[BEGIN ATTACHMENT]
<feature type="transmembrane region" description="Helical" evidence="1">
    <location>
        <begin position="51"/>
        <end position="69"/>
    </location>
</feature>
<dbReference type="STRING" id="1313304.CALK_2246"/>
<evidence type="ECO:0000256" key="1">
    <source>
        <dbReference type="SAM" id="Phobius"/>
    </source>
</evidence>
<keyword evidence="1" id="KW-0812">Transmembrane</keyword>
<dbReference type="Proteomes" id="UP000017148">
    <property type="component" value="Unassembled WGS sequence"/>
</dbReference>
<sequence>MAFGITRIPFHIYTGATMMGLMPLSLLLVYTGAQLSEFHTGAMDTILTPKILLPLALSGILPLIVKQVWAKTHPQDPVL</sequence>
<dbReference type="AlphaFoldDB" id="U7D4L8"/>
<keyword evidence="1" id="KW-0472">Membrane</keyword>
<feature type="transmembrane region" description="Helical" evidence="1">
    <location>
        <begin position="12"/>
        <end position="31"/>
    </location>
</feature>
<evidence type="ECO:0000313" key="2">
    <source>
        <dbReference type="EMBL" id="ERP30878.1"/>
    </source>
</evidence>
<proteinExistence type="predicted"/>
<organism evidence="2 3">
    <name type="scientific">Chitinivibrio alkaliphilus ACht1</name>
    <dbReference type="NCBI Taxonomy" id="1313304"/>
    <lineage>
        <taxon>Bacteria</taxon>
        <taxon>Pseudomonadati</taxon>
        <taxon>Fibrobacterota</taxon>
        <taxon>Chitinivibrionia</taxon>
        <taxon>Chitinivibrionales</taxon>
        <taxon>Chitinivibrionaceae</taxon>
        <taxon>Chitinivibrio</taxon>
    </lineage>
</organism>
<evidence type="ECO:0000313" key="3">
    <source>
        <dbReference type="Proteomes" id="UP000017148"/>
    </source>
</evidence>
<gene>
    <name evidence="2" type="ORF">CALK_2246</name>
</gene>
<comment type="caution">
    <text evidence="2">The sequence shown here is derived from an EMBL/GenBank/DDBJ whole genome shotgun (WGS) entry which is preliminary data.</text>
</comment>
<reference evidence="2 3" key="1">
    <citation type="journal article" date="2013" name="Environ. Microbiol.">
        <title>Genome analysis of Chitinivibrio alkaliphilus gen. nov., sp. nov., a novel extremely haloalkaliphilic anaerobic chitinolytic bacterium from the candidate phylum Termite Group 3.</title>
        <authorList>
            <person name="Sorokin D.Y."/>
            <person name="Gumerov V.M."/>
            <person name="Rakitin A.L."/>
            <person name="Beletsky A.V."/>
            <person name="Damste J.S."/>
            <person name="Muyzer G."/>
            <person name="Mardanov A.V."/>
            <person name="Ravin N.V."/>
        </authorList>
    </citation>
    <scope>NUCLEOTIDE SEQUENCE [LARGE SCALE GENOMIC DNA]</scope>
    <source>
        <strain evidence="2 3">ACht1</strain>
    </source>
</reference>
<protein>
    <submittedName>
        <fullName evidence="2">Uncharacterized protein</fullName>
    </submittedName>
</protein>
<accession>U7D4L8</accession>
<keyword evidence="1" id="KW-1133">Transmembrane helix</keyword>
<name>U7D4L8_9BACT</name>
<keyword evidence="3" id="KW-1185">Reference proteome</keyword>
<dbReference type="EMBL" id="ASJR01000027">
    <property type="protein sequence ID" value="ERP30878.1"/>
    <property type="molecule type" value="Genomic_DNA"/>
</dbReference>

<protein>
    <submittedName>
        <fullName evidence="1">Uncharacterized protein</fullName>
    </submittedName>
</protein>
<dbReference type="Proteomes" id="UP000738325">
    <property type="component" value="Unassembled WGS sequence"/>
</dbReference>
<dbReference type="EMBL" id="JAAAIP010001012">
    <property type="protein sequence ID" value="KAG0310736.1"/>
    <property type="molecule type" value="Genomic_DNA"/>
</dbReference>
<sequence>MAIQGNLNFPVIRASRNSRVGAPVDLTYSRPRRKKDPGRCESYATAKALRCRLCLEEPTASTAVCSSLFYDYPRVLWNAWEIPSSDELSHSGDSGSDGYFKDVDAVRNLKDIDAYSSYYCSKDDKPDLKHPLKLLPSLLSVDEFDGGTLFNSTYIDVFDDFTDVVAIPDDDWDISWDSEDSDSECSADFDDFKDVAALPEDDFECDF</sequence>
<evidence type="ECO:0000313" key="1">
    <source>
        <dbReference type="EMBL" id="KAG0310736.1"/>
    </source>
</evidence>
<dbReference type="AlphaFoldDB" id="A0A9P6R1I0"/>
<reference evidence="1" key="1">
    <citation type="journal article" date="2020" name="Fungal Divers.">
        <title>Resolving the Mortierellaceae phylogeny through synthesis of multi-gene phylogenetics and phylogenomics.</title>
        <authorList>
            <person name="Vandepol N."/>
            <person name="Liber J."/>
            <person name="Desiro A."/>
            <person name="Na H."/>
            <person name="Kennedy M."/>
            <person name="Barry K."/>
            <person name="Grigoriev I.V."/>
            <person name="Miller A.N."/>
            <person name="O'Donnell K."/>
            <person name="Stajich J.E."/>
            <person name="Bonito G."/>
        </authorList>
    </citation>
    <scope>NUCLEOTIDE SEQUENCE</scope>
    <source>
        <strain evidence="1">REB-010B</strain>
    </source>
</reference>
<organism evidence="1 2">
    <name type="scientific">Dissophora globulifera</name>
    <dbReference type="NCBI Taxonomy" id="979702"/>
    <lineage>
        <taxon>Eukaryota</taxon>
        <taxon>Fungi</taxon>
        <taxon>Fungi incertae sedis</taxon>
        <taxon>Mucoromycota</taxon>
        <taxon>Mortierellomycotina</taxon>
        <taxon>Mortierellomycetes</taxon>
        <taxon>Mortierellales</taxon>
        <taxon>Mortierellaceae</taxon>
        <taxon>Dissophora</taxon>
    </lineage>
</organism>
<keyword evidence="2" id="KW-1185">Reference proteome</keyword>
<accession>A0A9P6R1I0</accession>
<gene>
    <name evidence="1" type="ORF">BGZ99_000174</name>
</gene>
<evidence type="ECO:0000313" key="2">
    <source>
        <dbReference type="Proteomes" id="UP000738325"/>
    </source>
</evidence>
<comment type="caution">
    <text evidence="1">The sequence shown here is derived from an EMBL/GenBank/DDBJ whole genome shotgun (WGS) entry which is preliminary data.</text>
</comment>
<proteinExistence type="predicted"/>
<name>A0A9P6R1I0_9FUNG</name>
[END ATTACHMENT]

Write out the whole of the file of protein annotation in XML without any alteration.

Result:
<feature type="transmembrane region" description="Helical" evidence="1">
    <location>
        <begin position="51"/>
        <end position="69"/>
    </location>
</feature>
<dbReference type="STRING" id="1313304.CALK_2246"/>
<evidence type="ECO:0000256" key="1">
    <source>
        <dbReference type="SAM" id="Phobius"/>
    </source>
</evidence>
<keyword evidence="1" id="KW-0812">Transmembrane</keyword>
<dbReference type="Proteomes" id="UP000017148">
    <property type="component" value="Unassembled WGS sequence"/>
</dbReference>
<sequence>MAFGITRIPFHIYTGATMMGLMPLSLLLVYTGAQLSEFHTGAMDTILTPKILLPLALSGILPLIVKQVWAKTHPQDPVL</sequence>
<dbReference type="AlphaFoldDB" id="U7D4L8"/>
<keyword evidence="1" id="KW-0472">Membrane</keyword>
<feature type="transmembrane region" description="Helical" evidence="1">
    <location>
        <begin position="12"/>
        <end position="31"/>
    </location>
</feature>
<evidence type="ECO:0000313" key="2">
    <source>
        <dbReference type="EMBL" id="ERP30878.1"/>
    </source>
</evidence>
<proteinExistence type="predicted"/>
<organism evidence="2 3">
    <name type="scientific">Chitinivibrio alkaliphilus ACht1</name>
    <dbReference type="NCBI Taxonomy" id="1313304"/>
    <lineage>
        <taxon>Bacteria</taxon>
        <taxon>Pseudomonadati</taxon>
        <taxon>Fibrobacterota</taxon>
        <taxon>Chitinivibrionia</taxon>
        <taxon>Chitinivibrionales</taxon>
        <taxon>Chitinivibrionaceae</taxon>
        <taxon>Chitinivibrio</taxon>
    </lineage>
</organism>
<evidence type="ECO:0000313" key="3">
    <source>
        <dbReference type="Proteomes" id="UP000017148"/>
    </source>
</evidence>
<gene>
    <name evidence="2" type="ORF">CALK_2246</name>
</gene>
<comment type="caution">
    <text evidence="2">The sequence shown here is derived from an EMBL/GenBank/DDBJ whole genome shotgun (WGS) entry which is preliminary data.</text>
</comment>
<reference evidence="2 3" key="1">
    <citation type="journal article" date="2013" name="Environ. Microbiol.">
        <title>Genome analysis of Chitinivibrio alkaliphilus gen. nov., sp. nov., a novel extremely haloalkaliphilic anaerobic chitinolytic bacterium from the candidate phylum Termite Group 3.</title>
        <authorList>
            <person name="Sorokin D.Y."/>
            <person name="Gumerov V.M."/>
            <person name="Rakitin A.L."/>
            <person name="Beletsky A.V."/>
            <person name="Damste J.S."/>
            <person name="Muyzer G."/>
            <person name="Mardanov A.V."/>
            <person name="Ravin N.V."/>
        </authorList>
    </citation>
    <scope>NUCLEOTIDE SEQUENCE [LARGE SCALE GENOMIC DNA]</scope>
    <source>
        <strain evidence="2 3">ACht1</strain>
    </source>
</reference>
<protein>
    <submittedName>
        <fullName evidence="2">Uncharacterized protein</fullName>
    </submittedName>
</protein>
<accession>U7D4L8</accession>
<keyword evidence="1" id="KW-1133">Transmembrane helix</keyword>
<name>U7D4L8_9BACT</name>
<keyword evidence="3" id="KW-1185">Reference proteome</keyword>
<dbReference type="EMBL" id="ASJR01000027">
    <property type="protein sequence ID" value="ERP30878.1"/>
    <property type="molecule type" value="Genomic_DNA"/>
</dbReference>

<protein>
    <submittedName>
        <fullName evidence="1">Uncharacterized protein</fullName>
    </submittedName>
</protein>
<dbReference type="Proteomes" id="UP000738325">
    <property type="component" value="Unassembled WGS sequence"/>
</dbReference>
<dbReference type="EMBL" id="JAAAIP010001012">
    <property type="protein sequence ID" value="KAG0310736.1"/>
    <property type="molecule type" value="Genomic_DNA"/>
</dbReference>
<sequence>MAIQGNLNFPVIRASRNSRVGAPVDLTYSRPRRKKDPGRCESYATAKALRCRLCLEEPTASTAVCSSLFYDYPRVLWNAWEIPSSDELSHSGDSGSDGYFKDVDAVRNLKDIDAYSSYYCSKDDKPDLKHPLKLLPSLLSVDEFDGGTLFNSTYIDVFDDFTDVVAIPDDDWDISWDSEDSDSECSADFDDFKDVAALPEDDFECDF</sequence>
<evidence type="ECO:0000313" key="1">
    <source>
        <dbReference type="EMBL" id="KAG0310736.1"/>
    </source>
</evidence>
<dbReference type="AlphaFoldDB" id="A0A9P6R1I0"/>
<reference evidence="1" key="1">
    <citation type="journal article" date="2020" name="Fungal Divers.">
        <title>Resolving the Mortierellaceae phylogeny through synthesis of multi-gene phylogenetics and phylogenomics.</title>
        <authorList>
            <person name="Vandepol N."/>
            <person name="Liber J."/>
            <person name="Desiro A."/>
            <person name="Na H."/>
            <person name="Kennedy M."/>
            <person name="Barry K."/>
            <person name="Grigoriev I.V."/>
            <person name="Miller A.N."/>
            <person name="O'Donnell K."/>
            <person name="Stajich J.E."/>
            <person name="Bonito G."/>
        </authorList>
    </citation>
    <scope>NUCLEOTIDE SEQUENCE</scope>
    <source>
        <strain evidence="1">REB-010B</strain>
    </source>
</reference>
<organism evidence="1 2">
    <name type="scientific">Dissophora globulifera</name>
    <dbReference type="NCBI Taxonomy" id="979702"/>
    <lineage>
        <taxon>Eukaryota</taxon>
        <taxon>Fungi</taxon>
        <taxon>Fungi incertae sedis</taxon>
        <taxon>Mucoromycota</taxon>
        <taxon>Mortierellomycotina</taxon>
        <taxon>Mortierellomycetes</taxon>
        <taxon>Mortierellales</taxon>
        <taxon>Mortierellaceae</taxon>
        <taxon>Dissophora</taxon>
    </lineage>
</organism>
<keyword evidence="2" id="KW-1185">Reference proteome</keyword>
<accession>A0A9P6R1I0</accession>
<gene>
    <name evidence="1" type="ORF">BGZ99_000174</name>
</gene>
<evidence type="ECO:0000313" key="2">
    <source>
        <dbReference type="Proteomes" id="UP000738325"/>
    </source>
</evidence>
<comment type="caution">
    <text evidence="1">The sequence shown here is derived from an EMBL/GenBank/DDBJ whole genome shotgun (WGS) entry which is preliminary data.</text>
</comment>
<proteinExistence type="predicted"/>
<name>A0A9P6R1I0_9FUNG</name>